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update: The BBC News article Citizen science bags five-planet haul announces the system K2-138, also described as a "resonant chain" of planets. However, see the actual paper in ArXiv and Ast. J. where the title calls it only a "near-resonant chain" instead; The K2-138 System: A Near-Resonant Chain of Five Sub-Neptune Planets Discovered by Citizen Scientists

The Phys.org news item Discovery of new planet reveals distant solar system to rival our own outlines the recent announcement of results using AI to help search Kepler photometric (transit-method) data for exoplanets. Near the end is the paragraph:

Kepler-90i wasn't the only jewel this neural network sifted out. In the Kepler-80 system, they found a sixth planet. This one, the Earth-size Kepler-80g, and four of its neighboring planets form what is called a "resonant chain," where the planets are locked by their mutual gravity in a rhythmic orbital dance. The result is an extremely stable system, similar to the seven planets in the TRAPPIST-1 system, so precisely balanced that the length of Kepler-80g's year could be predicted with mathematics.

My question is about these "resonant-chains" of planets. If I understand correctly this would be a group of planets where due to mutual perturbative effects they are in orbits who's periods are in mutual rational number ratios, e.g. 3:2 or 7:9.

Is it known yet how long-lived (time domain) or narrow (frequency) domain these resonances are, or are likely to be? In other words, are they thought to be really "locked" into these fixed ratios for say tens or even hundreds of millions of orbits, or are the orbits just really close, but with occasional, irregular "slippage" events?

Since the span of data and its precision is limited, I would expect that one can not conclude from the data alone, and it's likely some modeling has been done on resonant-chains of planets to improve the understanding of the phenomenon, so I'm asking to understand what's known and believed, rather than a precise answer about a given system. Since the problem is mostly orbital mechanics it lends itself more easily to simulation than most problems.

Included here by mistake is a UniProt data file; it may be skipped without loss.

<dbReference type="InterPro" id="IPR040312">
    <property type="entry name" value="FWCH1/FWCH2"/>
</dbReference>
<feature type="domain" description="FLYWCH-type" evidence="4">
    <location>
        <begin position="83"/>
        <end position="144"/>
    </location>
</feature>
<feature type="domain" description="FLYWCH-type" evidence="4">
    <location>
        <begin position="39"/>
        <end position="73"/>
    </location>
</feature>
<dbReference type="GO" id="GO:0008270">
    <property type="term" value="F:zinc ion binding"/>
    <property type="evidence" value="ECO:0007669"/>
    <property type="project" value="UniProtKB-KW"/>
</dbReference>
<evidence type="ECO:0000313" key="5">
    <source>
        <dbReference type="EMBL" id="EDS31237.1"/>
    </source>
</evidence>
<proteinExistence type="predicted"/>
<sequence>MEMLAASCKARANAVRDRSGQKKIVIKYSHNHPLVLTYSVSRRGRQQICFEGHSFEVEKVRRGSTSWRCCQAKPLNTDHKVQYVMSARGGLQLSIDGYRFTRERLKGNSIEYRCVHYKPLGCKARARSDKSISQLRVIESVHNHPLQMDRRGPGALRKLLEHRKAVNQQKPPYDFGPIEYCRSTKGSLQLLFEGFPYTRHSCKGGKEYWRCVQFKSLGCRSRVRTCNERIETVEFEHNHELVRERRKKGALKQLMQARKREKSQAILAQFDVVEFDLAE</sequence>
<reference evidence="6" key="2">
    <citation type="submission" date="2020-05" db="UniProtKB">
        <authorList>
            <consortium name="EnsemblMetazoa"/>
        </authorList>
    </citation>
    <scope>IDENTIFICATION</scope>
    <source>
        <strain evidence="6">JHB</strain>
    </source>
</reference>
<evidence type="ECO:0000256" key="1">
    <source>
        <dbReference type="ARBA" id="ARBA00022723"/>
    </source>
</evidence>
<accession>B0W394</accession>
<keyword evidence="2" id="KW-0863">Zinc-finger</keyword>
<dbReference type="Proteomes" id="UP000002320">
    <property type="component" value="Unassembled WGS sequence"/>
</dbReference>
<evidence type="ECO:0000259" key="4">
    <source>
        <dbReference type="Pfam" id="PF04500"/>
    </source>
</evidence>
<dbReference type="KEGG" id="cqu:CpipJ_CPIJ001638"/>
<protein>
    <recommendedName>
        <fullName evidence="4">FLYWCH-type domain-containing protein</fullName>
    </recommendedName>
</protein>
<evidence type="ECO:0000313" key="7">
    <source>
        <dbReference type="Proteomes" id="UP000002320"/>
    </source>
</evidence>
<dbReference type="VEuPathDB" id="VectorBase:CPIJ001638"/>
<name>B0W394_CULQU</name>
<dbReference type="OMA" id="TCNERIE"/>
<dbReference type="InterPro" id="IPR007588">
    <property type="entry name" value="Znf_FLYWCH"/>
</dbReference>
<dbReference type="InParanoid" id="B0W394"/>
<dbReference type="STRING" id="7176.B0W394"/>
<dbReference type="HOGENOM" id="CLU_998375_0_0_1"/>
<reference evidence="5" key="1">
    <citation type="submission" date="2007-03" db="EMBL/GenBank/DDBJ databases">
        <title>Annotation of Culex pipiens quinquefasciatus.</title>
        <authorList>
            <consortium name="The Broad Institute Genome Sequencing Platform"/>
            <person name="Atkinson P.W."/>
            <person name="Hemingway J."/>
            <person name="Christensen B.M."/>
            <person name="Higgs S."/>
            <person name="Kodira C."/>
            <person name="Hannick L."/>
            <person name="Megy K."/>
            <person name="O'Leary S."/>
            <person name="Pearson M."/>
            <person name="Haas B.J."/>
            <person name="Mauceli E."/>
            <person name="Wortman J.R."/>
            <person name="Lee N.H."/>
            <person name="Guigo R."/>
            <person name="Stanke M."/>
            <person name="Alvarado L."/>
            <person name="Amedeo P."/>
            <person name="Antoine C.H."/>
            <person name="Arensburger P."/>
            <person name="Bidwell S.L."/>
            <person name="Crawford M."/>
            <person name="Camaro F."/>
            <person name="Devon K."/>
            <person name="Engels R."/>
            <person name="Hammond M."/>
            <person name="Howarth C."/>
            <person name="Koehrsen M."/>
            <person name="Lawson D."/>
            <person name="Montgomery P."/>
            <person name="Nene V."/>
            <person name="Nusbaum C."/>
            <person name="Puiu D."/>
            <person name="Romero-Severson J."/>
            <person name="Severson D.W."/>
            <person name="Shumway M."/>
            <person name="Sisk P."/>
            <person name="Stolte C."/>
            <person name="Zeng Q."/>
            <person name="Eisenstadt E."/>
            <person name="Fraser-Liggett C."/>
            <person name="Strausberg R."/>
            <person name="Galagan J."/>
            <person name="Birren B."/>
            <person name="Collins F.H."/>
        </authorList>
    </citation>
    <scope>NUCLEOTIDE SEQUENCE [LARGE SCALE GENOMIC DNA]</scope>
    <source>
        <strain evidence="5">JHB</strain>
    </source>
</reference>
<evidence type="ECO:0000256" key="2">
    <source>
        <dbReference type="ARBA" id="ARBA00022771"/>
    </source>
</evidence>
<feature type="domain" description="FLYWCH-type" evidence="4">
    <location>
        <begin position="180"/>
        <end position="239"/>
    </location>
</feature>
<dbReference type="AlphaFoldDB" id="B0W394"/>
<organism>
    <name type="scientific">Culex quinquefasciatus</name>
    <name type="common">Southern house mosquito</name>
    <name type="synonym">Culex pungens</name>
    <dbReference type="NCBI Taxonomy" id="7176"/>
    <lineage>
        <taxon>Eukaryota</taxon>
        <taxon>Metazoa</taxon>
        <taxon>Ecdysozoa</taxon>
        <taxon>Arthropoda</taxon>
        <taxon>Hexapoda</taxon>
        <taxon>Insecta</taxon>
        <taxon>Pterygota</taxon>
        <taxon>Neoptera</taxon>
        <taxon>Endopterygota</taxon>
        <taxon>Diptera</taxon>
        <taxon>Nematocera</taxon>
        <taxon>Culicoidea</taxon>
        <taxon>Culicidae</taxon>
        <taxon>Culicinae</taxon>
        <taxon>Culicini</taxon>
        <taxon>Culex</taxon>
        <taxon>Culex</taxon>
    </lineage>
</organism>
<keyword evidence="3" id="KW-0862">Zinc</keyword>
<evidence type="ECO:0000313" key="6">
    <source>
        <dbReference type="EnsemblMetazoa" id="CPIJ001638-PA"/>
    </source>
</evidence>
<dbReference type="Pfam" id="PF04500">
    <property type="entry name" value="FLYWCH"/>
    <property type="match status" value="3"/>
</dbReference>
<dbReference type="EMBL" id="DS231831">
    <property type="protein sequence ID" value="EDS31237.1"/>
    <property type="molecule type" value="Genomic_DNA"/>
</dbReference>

As background, Wikipedia addresses "locked" orbital resonances:

Under some circumstances, a resonant system can be stable and self-correcting, so that the bodies remain in resonance. Examples are the 1:2:4 resonance of Jupiter's moons Ganymede, Europa and Io, and the 2:3 resonance between Pluto and Neptune. (emphasis added)

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  • $\begingroup$ I am not an expert, so this is not an answer and may be totally wrong. From what I understand, orbiting objects "gravitate" toward the more stable orbital resonances and do it more quickly the more elliptical the orbits are. I believe they also trend toward more circular orbits. Collisions (which don't necessarily imply "impacts") upset these stable situations for a while. Therefore I am thinking that systems with planets not in resonant periods are working their way there, some faster than others. I believe our system is one of these. Also, not an answer since I don't have definitive sources. $\endgroup$ – Jack R. Woods Dec 18 '17 at 19:11
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    $\begingroup$ I'm also not an expert, but I think with red-dwarf systems with closer planets, resonance is more likely because the planets have greater influence on each other, similar to Jupiter's large inner moons have on each other. In solar-systems like ours, the planets are mostly pretty far apart. $\endgroup$ – userLTK Jan 14 '18 at 9:50
  • $\begingroup$ @userLTK that certainly makes sense. I'm really after how narrow the resonances are thought to be; either via measurements or simulations. How likely is it that these known planetary systems are actually locked into rational fraction ratios as the Jovian satellites, or just near-resonant, where they might occasionally "skip a beat" so to speak. $\endgroup$ – uhoh Jan 14 '18 at 11:11

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